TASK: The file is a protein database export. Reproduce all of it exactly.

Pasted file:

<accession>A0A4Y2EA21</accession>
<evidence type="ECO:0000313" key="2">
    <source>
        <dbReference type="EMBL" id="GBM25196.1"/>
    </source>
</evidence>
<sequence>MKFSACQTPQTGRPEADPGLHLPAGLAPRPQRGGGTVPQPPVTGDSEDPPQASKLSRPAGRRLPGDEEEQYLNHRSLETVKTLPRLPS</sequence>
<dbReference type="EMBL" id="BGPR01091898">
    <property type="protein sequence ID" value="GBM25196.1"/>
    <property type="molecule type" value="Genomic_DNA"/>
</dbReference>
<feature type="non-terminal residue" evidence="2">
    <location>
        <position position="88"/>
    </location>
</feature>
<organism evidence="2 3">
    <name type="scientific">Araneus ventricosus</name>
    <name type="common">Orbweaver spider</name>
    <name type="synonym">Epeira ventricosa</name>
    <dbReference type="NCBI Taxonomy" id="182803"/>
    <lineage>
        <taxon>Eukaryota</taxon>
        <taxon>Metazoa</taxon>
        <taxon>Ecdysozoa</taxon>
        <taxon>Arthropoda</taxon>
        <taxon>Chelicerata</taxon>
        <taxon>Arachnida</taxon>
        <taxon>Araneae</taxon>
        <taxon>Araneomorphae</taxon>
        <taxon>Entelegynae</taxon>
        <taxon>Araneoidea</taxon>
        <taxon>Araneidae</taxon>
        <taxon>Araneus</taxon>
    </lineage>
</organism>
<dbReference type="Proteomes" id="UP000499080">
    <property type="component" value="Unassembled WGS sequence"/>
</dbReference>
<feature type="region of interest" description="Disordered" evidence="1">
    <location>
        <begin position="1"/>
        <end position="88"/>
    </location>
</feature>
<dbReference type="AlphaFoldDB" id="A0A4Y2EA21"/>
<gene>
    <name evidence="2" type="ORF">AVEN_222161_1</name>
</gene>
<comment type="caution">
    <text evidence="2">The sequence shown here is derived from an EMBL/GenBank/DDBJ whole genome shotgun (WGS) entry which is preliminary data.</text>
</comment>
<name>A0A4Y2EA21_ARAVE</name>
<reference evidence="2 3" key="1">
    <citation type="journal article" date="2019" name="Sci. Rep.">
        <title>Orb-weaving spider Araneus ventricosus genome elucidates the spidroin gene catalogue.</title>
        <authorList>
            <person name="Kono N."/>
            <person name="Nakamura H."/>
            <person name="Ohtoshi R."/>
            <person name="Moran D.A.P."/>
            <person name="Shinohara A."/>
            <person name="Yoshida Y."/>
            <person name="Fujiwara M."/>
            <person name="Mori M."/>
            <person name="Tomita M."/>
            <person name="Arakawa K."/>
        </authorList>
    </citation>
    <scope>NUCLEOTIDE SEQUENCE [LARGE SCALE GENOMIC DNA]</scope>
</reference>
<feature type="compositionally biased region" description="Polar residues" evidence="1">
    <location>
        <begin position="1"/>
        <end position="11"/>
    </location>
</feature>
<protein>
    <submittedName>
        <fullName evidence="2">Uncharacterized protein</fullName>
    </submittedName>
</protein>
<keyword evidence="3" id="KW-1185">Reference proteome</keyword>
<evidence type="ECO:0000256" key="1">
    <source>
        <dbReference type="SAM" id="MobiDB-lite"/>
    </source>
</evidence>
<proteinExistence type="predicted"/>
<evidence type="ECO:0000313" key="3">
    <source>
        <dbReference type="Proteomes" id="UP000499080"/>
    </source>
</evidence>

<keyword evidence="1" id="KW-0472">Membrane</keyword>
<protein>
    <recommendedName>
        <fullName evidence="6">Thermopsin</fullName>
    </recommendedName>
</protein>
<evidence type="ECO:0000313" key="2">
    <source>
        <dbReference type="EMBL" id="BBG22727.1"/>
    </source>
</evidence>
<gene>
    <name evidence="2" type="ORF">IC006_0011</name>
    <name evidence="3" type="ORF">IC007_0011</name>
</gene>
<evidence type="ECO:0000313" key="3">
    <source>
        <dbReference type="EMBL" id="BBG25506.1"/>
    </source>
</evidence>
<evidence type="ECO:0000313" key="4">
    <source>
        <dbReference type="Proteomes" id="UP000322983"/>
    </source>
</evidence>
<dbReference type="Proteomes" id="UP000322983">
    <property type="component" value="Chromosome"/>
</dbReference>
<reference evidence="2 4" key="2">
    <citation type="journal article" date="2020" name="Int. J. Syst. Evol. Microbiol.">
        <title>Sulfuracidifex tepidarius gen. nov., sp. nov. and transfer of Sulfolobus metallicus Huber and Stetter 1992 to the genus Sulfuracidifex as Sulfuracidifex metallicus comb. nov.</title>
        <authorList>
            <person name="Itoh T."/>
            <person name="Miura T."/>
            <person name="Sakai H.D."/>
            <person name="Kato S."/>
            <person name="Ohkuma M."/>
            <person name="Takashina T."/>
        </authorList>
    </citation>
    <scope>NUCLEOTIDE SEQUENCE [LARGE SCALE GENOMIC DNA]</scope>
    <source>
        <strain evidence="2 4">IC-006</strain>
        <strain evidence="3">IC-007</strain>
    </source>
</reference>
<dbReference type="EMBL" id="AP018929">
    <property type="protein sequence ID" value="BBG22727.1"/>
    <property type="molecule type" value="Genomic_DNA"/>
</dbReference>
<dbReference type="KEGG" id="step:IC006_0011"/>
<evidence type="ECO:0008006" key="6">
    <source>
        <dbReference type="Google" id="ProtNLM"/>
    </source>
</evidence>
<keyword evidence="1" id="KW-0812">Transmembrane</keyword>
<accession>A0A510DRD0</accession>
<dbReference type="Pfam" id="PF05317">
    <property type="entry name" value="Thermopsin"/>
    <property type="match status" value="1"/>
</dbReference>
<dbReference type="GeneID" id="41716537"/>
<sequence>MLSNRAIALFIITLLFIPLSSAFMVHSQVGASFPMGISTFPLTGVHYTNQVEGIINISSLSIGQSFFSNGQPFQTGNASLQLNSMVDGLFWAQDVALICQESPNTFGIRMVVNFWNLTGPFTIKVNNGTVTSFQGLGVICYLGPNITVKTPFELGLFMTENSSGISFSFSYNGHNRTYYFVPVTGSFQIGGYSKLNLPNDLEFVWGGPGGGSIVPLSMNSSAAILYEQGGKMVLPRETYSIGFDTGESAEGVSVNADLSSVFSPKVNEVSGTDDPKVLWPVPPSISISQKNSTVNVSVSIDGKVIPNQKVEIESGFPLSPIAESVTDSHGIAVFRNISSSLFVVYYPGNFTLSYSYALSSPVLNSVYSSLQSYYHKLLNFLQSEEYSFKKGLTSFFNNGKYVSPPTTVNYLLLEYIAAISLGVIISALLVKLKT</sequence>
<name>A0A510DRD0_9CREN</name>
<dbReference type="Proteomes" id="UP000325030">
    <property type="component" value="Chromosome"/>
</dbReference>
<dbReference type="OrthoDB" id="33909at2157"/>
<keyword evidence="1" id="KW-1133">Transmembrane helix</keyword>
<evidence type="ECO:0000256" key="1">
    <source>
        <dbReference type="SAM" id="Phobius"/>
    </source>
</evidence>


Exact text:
<accession>A0A4Y2EA21</accession>
<evidence type="ECO:0000313" key="2">
    <source>
        <dbReference type="EMBL" id="GBM25196.1"/>
    </source>
</evidence>
<sequence>MKFSACQTPQTGRPEADPGLHLPAGLAPRPQRGGGTVPQPPVTGDSEDPPQASKLSRPAGRRLPGDEEEQYLNHRSLETVKTLPRLPS</sequence>
<dbReference type="EMBL" id="BGPR01091898">
    <property type="protein sequence ID" value="GBM25196.1"/>
    <property type="molecule type" value="Genomic_DNA"/>
</dbReference>
<feature type="non-terminal residue" evidence="2">
    <location>
        <position position="88"/>
    </location>
</feature>
<organism evidence="2 3">
    <name type="scientific">Araneus ventricosus</name>
    <name type="common">Orbweaver spider</name>
    <name type="synonym">Epeira ventricosa</name>
    <dbReference type="NCBI Taxonomy" id="182803"/>
    <lineage>
        <taxon>Eukaryota</taxon>
        <taxon>Metazoa</taxon>
        <taxon>Ecdysozoa</taxon>
        <taxon>Arthropoda</taxon>
        <taxon>Chelicerata</taxon>
        <taxon>Arachnida</taxon>
        <taxon>Araneae</taxon>
        <taxon>Araneomorphae</taxon>
        <taxon>Entelegynae</taxon>
        <taxon>Araneoidea</taxon>
        <taxon>Araneidae</taxon>
        <taxon>Araneus</taxon>
    </lineage>
</organism>
<dbReference type="Proteomes" id="UP000499080">
    <property type="component" value="Unassembled WGS sequence"/>
</dbReference>
<feature type="region of interest" description="Disordered" evidence="1">
    <location>
        <begin position="1"/>
        <end position="88"/>
    </location>
</feature>
<dbReference type="AlphaFoldDB" id="A0A4Y2EA21"/>
<gene>
    <name evidence="2" type="ORF">AVEN_222161_1</name>
</gene>
<comment type="caution">
    <text evidence="2">The sequence shown here is derived from an EMBL/GenBank/DDBJ whole genome shotgun (WGS) entry which is preliminary data.</text>
</comment>
<name>A0A4Y2EA21_ARAVE</name>
<reference evidence="2 3" key="1">
    <citation type="journal article" date="2019" name="Sci. Rep.">
        <title>Orb-weaving spider Araneus ventricosus genome elucidates the spidroin gene catalogue.</title>
        <authorList>
            <person name="Kono N."/>
            <person name="Nakamura H."/>
            <person name="Ohtoshi R."/>
            <person name="Moran D.A.P."/>
            <person name="Shinohara A."/>
            <person name="Yoshida Y."/>
            <person name="Fujiwara M."/>
            <person name="Mori M."/>
            <person name="Tomita M."/>
            <person name="Arakawa K."/>
        </authorList>
    </citation>
    <scope>NUCLEOTIDE SEQUENCE [LARGE SCALE GENOMIC DNA]</scope>
</reference>
<feature type="compositionally biased region" description="Polar residues" evidence="1">
    <location>
        <begin position="1"/>
        <end position="11"/>
    </location>
</feature>
<protein>
    <submittedName>
        <fullName evidence="2">Uncharacterized protein</fullName>
    </submittedName>
</protein>
<keyword evidence="3" id="KW-1185">Reference proteome</keyword>
<evidence type="ECO:0000256" key="1">
    <source>
        <dbReference type="SAM" id="MobiDB-lite"/>
    </source>
</evidence>
<proteinExistence type="predicted"/>
<evidence type="ECO:0000313" key="3">
    <source>
        <dbReference type="Proteomes" id="UP000499080"/>
    </source>
</evidence>

<keyword evidence="1" id="KW-0472">Membrane</keyword>
<protein>
    <recommendedName>
        <fullName evidence="6">Thermopsin</fullName>
    </recommendedName>
</protein>
<evidence type="ECO:0000313" key="2">
    <source>
        <dbReference type="EMBL" id="BBG22727.1"/>
    </source>
</evidence>
<gene>
    <name evidence="2" type="ORF">IC006_0011</name>
    <name evidence="3" type="ORF">IC007_0011</name>
</gene>
<evidence type="ECO:0000313" key="3">
    <source>
        <dbReference type="EMBL" id="BBG25506.1"/>
    </source>
</evidence>
<evidence type="ECO:0000313" key="4">
    <source>
        <dbReference type="Proteomes" id="UP000322983"/>
    </source>
</evidence>
<dbReference type="Proteomes" id="UP000322983">
    <property type="component" value="Chromosome"/>
</dbReference>
<reference evidence="2 4" key="2">
    <citation type="journal article" date="2020" name="Int. J. Syst. Evol. Microbiol.">
        <title>Sulfuracidifex tepidarius gen. nov., sp. nov. and transfer of Sulfolobus metallicus Huber and Stetter 1992 to the genus Sulfuracidifex as Sulfuracidifex metallicus comb. nov.</title>
        <authorList>
            <person name="Itoh T."/>
            <person name="Miura T."/>
            <person name="Sakai H.D."/>
            <person name="Kato S."/>
            <person name="Ohkuma M."/>
            <person name="Takashina T."/>
        </authorList>
    </citation>
    <scope>NUCLEOTIDE SEQUENCE [LARGE SCALE GENOMIC DNA]</scope>
    <source>
        <strain evidence="2 4">IC-006</strain>
        <strain evidence="3">IC-007</strain>
    </source>
</reference>
<dbReference type="EMBL" id="AP018929">
    <property type="protein sequence ID" value="BBG22727.1"/>
    <property type="molecule type" value="Genomic_DNA"/>
</dbReference>
<dbReference type="KEGG" id="step:IC006_0011"/>
<evidence type="ECO:0008006" key="6">
    <source>
        <dbReference type="Google" id="ProtNLM"/>
    </source>
</evidence>
<keyword evidence="1" id="KW-0812">Transmembrane</keyword>
<accession>A0A510DRD0</accession>
<dbReference type="Pfam" id="PF05317">
    <property type="entry name" value="Thermopsin"/>
    <property type="match status" value="1"/>
</dbReference>
<dbReference type="GeneID" id="41716537"/>
<sequence>MLSNRAIALFIITLLFIPLSSAFMVHSQVGASFPMGISTFPLTGVHYTNQVEGIINISSLSIGQSFFSNGQPFQTGNASLQLNSMVDGLFWAQDVALICQESPNTFGIRMVVNFWNLTGPFTIKVNNGTVTSFQGLGVICYLGPNITVKTPFELGLFMTENSSGISFSFSYNGHNRTYYFVPVTGSFQIGGYSKLNLPNDLEFVWGGPGGGSIVPLSMNSSAAILYEQGGKMVLPRETYSIGFDTGESAEGVSVNADLSSVFSPKVNEVSGTDDPKVLWPVPPSISISQKNSTVNVSVSIDGKVIPNQKVEIESGFPLSPIAESVTDSHGIAVFRNISSSLFVVYYPGNFTLSYSYALSSPVLNSVYSSLQSYYHKLLNFLQSEEYSFKKGLTSFFNNGKYVSPPTTVNYLLLEYIAAISLGVIISALLVKLKT</sequence>
<name>A0A510DRD0_9CREN</name>
<dbReference type="Proteomes" id="UP000325030">
    <property type="component" value="Chromosome"/>
</dbReference>
<dbReference type="OrthoDB" id="33909at2157"/>
<keyword evidence="1" id="KW-1133">Transmembrane helix</keyword>
<evidence type="ECO:0000256" key="1">
    <source>
        <dbReference type="SAM" id="Phobius"/>
    </source>
</evidence>